What should i do? HELP PLEASE

Discussion in 'Incubating & Hatching Eggs' started by FirstDuckling, May 5, 2017.

  1. FirstDuckling

    FirstDuckling New Egg

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    May 5, 2017
    What should I do about one of my eggs its hatching only leg sticking out. The mother pushed it out twice i tried putting it back with her she pecked I thought she was trying help it hatch then she grabbed its leg and was swinging it? Should I let her be or keep the egg away from her? Its still alive moves its leg. [​IMG]
     
  2. Pyxis

    Pyxis Dark Sider Premium Member

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    I answered on the thread you posted in the Emergencies section. There you didn't state you were sure it was still alive, so now that I know it is indeed alive, you need to get it into an incubator ASAP and not give it back to the hen. Then, we will need more pictures of the damaged area to try to assess if the yolk sac has been damaged and what we're working with.

    What day of incubation is this egg on?
     
    Last edited: May 5, 2017
  3. FirstDuckling

    FirstDuckling New Egg

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    May 5, 2017
    Its muscovy duck. Its 33 days
     
  4. Pyxis

    Pyxis Dark Sider Premium Member

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    You'll need to get it into an incubator ASAP. Get the temp to 99.5 if forced air, 101.5 if still air. Get the humidity up to about 70%. And get some pictures of the damaged area so we can see what's going on in there. Hopefully the yolk sac is not damaged or ruptured.

    Also if it is still bleeding, take a paper towel and apply very gentle pressure to the bleeding areas until the bleeding stops. Be careful not to use too much pressure and damage the shell further.
     
  5. FirstDuckling

    FirstDuckling New Egg

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    I dont see any where its bleeding just dried blood
     
  6. Pyxis

    Pyxis Dark Sider Premium Member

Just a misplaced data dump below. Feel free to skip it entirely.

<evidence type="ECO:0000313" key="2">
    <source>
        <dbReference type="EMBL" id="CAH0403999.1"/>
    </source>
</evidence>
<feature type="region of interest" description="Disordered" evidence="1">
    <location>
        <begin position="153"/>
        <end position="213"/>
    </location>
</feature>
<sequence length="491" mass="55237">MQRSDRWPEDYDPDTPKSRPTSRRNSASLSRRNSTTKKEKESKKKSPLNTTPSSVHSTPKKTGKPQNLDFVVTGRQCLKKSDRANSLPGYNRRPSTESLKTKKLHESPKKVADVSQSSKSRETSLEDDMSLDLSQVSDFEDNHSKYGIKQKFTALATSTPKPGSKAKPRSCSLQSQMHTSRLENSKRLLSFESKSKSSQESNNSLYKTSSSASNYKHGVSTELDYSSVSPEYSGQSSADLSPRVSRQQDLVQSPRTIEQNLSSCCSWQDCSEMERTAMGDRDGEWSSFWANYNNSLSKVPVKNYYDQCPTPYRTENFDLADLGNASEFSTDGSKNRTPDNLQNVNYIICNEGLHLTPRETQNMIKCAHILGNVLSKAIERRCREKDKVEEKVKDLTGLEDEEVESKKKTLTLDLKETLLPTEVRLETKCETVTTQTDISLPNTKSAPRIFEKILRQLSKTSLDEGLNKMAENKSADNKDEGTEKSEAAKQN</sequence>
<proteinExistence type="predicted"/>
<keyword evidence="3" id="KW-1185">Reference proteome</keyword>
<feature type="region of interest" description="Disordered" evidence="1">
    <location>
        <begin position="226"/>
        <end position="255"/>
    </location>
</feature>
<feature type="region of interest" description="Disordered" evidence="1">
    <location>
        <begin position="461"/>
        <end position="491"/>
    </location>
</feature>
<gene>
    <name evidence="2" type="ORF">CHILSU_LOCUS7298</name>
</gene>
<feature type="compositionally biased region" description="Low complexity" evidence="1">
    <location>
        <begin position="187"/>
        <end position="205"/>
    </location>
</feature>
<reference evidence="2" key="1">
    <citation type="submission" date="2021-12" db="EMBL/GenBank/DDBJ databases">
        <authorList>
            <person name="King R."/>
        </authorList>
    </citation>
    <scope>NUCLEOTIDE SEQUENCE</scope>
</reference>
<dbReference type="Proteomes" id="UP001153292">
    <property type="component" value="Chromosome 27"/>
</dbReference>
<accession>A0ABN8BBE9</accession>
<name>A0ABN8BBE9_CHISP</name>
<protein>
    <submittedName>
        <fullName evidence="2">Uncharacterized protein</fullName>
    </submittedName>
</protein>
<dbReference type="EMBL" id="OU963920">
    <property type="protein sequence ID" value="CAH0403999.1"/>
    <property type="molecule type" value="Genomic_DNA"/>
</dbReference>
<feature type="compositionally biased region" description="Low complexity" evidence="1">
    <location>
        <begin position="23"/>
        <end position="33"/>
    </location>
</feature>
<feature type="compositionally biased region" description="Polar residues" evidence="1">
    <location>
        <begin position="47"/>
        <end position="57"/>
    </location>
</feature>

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    It's good that it's no longer bleeding. Have you gotten it into an incubator?
     
  7. WVduckchick

    WVduckchick For The Birds! Premium Member

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    My thoughts -- its possible that the momma hen knew something was wrong with this duckling, they have instincts, so be prepared that if it survives, it might not be "right". Hoping that's not the case, but I had to throw it out there.

    I agree with Pyxis, I'd get it into an incubator, or at least inside in a very warm, humid environment.

    From the part of the shell that is removed, you should be able to see the duckling's belly. Is there still yolk?? I'd try chipping some of the shell away, get it cleaned up as best as you can, and better assess the damage and condition. Try to find the head and free the bill so it can breathe, even if you have to chip away most of one side of the shell. Watch for active blood vessels, and try not to rip any. Use water, Vaseline, coconut oil to moisten the membranes as you go.

    Best of luck to you and this little duckling!!
     
  8. Erka97

    Erka97 Chillin' With My Peeps

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    I had one thrown out of the nest like this too, years ago. We were never sure why the hen threw it out, and I hatched it myself. It seemed fine, but died about a week later from eating something bad -we had wood pellets around the brooder we were keeping it in, and we expect it thought these were food and died from eating them, as did the other duckling we had. It was very sad.

    Anyway, that egg needs to be warmed up -put in an incubator, or even put under a lamp will do- and then you need to check the yolk. Is it absorbed? has it been punctured? In either case, you can probably remove the rest of the shell from the duckling at this point as long as it does not cause bleeding, as that duck will never be able to "pip and zip" with its leg hanging out like that. That will also help to ensure a clear airway for the duckling.
    If the yolk has been punctured -I had a duck like this once, she was pecked out of her shell by chickens and they pecked the yolk too- you'll need to remove the remains of it, stop the bleeding, and make sure the duck's intestines are in the body and remain there. With mine, all I had to do for this was remove the yolk and stop the bleeding, then place the bit of intestine that was outside -looked a bit like a looped earthworm- back in through the hole in the belly and hold it there for a few minutes. I then put the duck back in its incubator to rest, and began offering food and water the next day to make up for the lack of yolk. That duck survived to grow into an adult duck, and I hope yours does too.
    How is it doing now?
     

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